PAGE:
By Mitchell Reiss
08 January 2016
Steve Bosworth was my boss, my mentor and my friend. By the time I first met Steve, he had already had a highly successful first career as one of America’s most distinguished ambassadors. A mutual friend, Bob Gallucci, introduced us and asked if we would like to start a new organization, not even yet officially named, that would implement the 1994 Agreed Framework nuclear deal between the United States and North Korea.
It is hard now to imagine how controversial this deal was back in 1994, but some flavor can be gleaned from the fact that it was on the hit list of Newt Gingrich’s Contract with America that helped propel the Republicans to recapture the House of Representatives after 40 years as the minority party. The downside of our participation was clear, while the upside, well the upside was pretty much unknown since we would literally be breaking new ground by attempting to build two nuclear power reactors in North Korea in return for the North’s elimination of its nuclear weapons infrastructure. To be very clear, Steve had far more to lose than I, since he would be the most senior official and public face of what came to be known as KEDO (for the Korean Peninsula Energy Development Organization). From our initial meeting, I recall most how sanguine, calm and thoughtful Steve was as we discussed the pros and cons of whether we should accept the State Department’s offer. In retrospect, it was obvious that he intuitively understood the stakes, and the opportunities, far more clearly than anyone else, and was even quietly bemused by the political controversy that swirled around the deal. He had a blend of moral courage, determination and resilience that I would come to know and admire greatly during our time together over the next few years.
KEDO’s beginnings could not have been more humble—a rented office with a temporary secretary in New York City. We quickly staffed up, as South Korea and Japan sent us their very best Foreign Service officers; a year or two later, so did the EU. Steve made it a priority from the start that we forge a common culture and identity as members of the same KEDO team. This was no easy matter, as in addition to cultural divisions, the nuclear deal was similarly controversial in Tokyo and Seoul. But the wisdom of Steve’s approach was borne out as the team coalesced to the common challenge of negotiating agreements with Pyongyang, and then ensuring that they be implemented.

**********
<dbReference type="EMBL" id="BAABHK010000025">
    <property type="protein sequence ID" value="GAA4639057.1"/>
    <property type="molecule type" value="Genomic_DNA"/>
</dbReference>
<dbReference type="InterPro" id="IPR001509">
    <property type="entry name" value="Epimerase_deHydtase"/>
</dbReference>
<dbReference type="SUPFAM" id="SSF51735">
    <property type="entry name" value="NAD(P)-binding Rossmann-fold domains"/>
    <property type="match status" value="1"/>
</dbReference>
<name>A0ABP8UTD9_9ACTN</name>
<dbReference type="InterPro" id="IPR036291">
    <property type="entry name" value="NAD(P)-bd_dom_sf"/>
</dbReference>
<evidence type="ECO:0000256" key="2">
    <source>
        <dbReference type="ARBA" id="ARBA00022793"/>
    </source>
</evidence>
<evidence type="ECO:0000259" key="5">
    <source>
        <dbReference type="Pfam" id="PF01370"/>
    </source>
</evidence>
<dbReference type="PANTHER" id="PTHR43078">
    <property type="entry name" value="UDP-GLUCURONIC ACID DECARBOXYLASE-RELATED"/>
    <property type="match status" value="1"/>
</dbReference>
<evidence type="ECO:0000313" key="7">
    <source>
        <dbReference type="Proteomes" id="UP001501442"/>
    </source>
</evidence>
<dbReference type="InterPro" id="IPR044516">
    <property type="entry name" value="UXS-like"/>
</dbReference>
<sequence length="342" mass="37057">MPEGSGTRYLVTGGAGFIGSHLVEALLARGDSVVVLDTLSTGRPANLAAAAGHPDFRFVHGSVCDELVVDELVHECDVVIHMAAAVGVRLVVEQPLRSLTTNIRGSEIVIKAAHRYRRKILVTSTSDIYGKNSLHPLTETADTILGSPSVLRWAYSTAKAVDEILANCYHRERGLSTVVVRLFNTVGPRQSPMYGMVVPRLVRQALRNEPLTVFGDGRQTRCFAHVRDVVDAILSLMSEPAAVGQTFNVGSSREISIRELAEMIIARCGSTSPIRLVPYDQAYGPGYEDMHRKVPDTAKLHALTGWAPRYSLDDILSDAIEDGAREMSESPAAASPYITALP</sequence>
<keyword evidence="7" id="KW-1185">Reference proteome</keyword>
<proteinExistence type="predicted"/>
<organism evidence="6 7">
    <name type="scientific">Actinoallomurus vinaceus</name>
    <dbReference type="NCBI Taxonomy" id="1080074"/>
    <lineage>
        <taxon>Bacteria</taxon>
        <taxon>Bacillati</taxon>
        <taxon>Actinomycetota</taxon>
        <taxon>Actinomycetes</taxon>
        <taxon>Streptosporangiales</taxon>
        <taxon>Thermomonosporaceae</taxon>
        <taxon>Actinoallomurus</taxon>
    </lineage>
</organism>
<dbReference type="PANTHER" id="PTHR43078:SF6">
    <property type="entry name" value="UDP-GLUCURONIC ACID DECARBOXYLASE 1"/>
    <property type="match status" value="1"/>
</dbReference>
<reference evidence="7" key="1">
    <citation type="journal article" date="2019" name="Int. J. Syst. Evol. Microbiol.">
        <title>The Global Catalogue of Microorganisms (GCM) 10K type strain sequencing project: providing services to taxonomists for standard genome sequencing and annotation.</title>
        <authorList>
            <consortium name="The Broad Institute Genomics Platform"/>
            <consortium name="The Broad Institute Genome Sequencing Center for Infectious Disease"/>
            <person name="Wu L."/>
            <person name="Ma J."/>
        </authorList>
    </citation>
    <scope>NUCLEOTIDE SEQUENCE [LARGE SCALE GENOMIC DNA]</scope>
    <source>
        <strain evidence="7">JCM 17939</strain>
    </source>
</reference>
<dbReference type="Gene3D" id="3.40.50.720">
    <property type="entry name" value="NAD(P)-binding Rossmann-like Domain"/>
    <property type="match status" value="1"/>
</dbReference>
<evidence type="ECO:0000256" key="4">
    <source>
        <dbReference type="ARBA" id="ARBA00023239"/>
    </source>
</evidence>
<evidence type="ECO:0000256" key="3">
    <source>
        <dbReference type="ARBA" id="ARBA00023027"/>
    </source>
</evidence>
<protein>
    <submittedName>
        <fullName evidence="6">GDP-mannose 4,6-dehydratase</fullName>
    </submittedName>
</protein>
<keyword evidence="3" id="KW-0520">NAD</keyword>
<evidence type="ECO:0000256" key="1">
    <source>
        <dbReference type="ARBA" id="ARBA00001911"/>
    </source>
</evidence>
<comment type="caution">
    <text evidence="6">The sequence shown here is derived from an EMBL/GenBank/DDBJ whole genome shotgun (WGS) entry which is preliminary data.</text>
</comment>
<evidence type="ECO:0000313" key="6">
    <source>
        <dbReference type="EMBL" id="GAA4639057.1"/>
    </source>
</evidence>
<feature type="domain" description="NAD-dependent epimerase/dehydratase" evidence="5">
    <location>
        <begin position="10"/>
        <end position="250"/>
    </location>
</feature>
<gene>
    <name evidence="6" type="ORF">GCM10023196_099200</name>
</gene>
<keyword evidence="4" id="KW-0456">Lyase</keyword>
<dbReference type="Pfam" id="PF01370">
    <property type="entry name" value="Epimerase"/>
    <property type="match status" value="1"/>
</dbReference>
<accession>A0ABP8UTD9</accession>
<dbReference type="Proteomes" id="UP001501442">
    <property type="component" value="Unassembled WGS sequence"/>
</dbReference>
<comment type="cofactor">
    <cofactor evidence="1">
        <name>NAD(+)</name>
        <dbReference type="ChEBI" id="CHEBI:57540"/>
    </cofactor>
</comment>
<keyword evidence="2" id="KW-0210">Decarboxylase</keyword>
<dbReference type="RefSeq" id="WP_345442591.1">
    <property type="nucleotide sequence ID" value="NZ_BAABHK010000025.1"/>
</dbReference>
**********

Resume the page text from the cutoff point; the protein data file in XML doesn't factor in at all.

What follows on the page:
KEDO’s first Deputy Executive Director from South Korea, Choi Young Jin, was fond of saying that Steve was the very best type of leader—smart and cautious. What he meant was that Steve gave his lieutenants clear guidelines and then trusted them to do their jobs, while he focused on the top-tier issues, relationships and strategy that only the CEO could address. Steve’s judgment was excellent, and, when combined with a world-class temperament, meant that KEDO had a very steady hand on the tiller. This firm leadership was absolutely essential as we quickly grew our multinational staff (we moved into larger office space toward the end of our first year) and as we navigated uncharted seas, whether delivering monthly quotas of heavy fuel oil to Nampo, struggling to receive funding from our member countries, or staring down threats from the North Korean negotiators to break off talks and restart their reactor at Yongbyon, just to name a few of the myriad challenges KEDO faced. Through it all, Steve was unflappable and a great source of strength to me personally and to the entire team.
No appreciation of Steve is complete without some recognition of his sense of humor. It could be characterized as understated, wry or even wicked, and all three would be correct. That was certainly the case when I invited Steve to lunch to commemorate our first “anniversary” at KEDO. Steve selected one of his favorite places, a Jewish deli called “Sarge’s,” not an obvious choice, to say the least, for a farm boy from the Midwest. During lunch, I thanked Steve for giving me the opportunity to help start and build the organization. Steve didn’t even look up from his sandwich; he replied in an even voice, “Mitchell, not a lot of people wanted the job.”
Another memorable occasion occurred at one of our early morning staff meetings. By this time, we had been negotiating with the North Koreans for almost a year and were intrigued by the reflexive devotion of the North Korean delegation to the “Dear Leader,” Kim Jong Il, and the likenesses of him they always wore on their lapels. We decided that we had our own Dear Leader and so had badges made with Steve’s likeness on them. We all arrived at the staff meeting early, with Steve’s face beaming from our lapels. No one said a word when Steve walked in and started the meeting. After a minute or so, he sensed the anticipation in the room and then saw the badges. He sat back in his chair to fully take in the scene, showed a hint of a smile, and then continued the meeting. Classic.
Of course, Steve eventually left KEDO to become a ground breaking ambassador in Seoul and subsequently Dean of The Fletcher School of Law and Diplomacy, helping to further internationalize the school, adopt new programs and generally reposition it for the 21st century. Fletcher could not have asked for better ambassadors than Steve and his wonderful life partner, Chris.
Steve will be missed greatly by many people around the world. Today, to honor his memory, I plan to wear on my lapel, once more, the badge with my “Dear Leader.”
Mitchell Reiss is the President and CEO of the Colonial Williamsburg Foundation.
See other memorial essays about Amb. Stephen Bosworth here.